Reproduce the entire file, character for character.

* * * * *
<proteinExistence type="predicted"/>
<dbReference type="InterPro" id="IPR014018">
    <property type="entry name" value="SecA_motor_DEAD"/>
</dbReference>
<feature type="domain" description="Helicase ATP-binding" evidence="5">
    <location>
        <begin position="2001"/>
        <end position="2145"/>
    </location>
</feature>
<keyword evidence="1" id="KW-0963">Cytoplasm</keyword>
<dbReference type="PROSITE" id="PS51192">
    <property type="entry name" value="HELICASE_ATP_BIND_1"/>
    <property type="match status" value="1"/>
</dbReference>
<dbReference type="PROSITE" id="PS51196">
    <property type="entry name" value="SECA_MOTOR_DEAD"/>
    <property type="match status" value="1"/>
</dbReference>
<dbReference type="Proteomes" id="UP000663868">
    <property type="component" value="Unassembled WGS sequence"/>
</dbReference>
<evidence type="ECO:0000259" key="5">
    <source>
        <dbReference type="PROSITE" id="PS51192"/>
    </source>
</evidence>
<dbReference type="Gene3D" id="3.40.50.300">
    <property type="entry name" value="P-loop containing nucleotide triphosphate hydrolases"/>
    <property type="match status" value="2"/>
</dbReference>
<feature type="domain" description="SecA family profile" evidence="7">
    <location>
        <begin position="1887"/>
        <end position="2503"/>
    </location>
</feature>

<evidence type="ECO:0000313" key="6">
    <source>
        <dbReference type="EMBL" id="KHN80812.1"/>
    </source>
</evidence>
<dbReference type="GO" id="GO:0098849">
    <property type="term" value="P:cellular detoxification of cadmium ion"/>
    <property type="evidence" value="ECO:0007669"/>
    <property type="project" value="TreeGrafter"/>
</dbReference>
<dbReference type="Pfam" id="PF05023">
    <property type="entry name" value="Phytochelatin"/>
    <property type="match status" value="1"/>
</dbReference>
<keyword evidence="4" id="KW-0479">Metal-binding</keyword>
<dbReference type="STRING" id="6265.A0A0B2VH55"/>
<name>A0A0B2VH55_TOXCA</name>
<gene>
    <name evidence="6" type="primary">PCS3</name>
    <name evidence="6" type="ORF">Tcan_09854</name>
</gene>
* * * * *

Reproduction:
<proteinExistence type="predicted"/>
<dbReference type="InterPro" id="IPR014018">
    <property type="entry name" value="SecA_motor_DEAD"/>
</dbReference>
<feature type="domain" description="Helicase ATP-binding" evidence="5">
    <location>
        <begin position="2001"/>
        <end position="2145"/>
    </location>
</feature>
<keyword evidence="1" id="KW-0963">Cytoplasm</keyword>
<dbReference type="PROSITE" id="PS51192">
    <property type="entry name" value="HELICASE_ATP_BIND_1"/>
    <property type="match status" value="1"/>
</dbReference>
<dbReference type="PROSITE" id="PS51196">
    <property type="entry name" value="SECA_MOTOR_DEAD"/>
    <property type="match status" value="1"/>
</dbReference>
<dbReference type="Proteomes" id="UP000663868">
    <property type="component" value="Unassembled WGS sequence"/>
</dbReference>
<evidence type="ECO:0000259" key="5">
    <source>
        <dbReference type="PROSITE" id="PS51192"/>
    </source>
</evidence>
<dbReference type="Gene3D" id="3.40.50.300">
    <property type="entry name" value="P-loop containing nucleotide triphosphate hydrolases"/>
    <property type="match status" value="2"/>
</dbReference>
<feature type="domain" description="SecA family profile" evidence="7">
    <location>
        <begin position="1887"/>
        <end position="2503"/>
    </location>
</feature>

<evidence type="ECO:0000313" key="6">
    <source>
        <dbReference type="EMBL" id="KHN80812.1"/>
    </source>
</evidence>
<dbReference type="GO" id="GO:0098849">
    <property type="term" value="P:cellular detoxification of cadmium ion"/>
    <property type="evidence" value="ECO:0007669"/>
    <property type="project" value="TreeGrafter"/>
</dbReference>
<dbReference type="Pfam" id="PF05023">
    <property type="entry name" value="Phytochelatin"/>
    <property type="match status" value="1"/>
</dbReference>
<keyword evidence="4" id="KW-0479">Metal-binding</keyword>
<dbReference type="STRING" id="6265.A0A0B2VH55"/>
<name>A0A0B2VH55_TOXCA</name>
<gene>
    <name evidence="6" type="primary">PCS3</name>
    <name evidence="6" type="ORF">Tcan_09854</name>
</gene>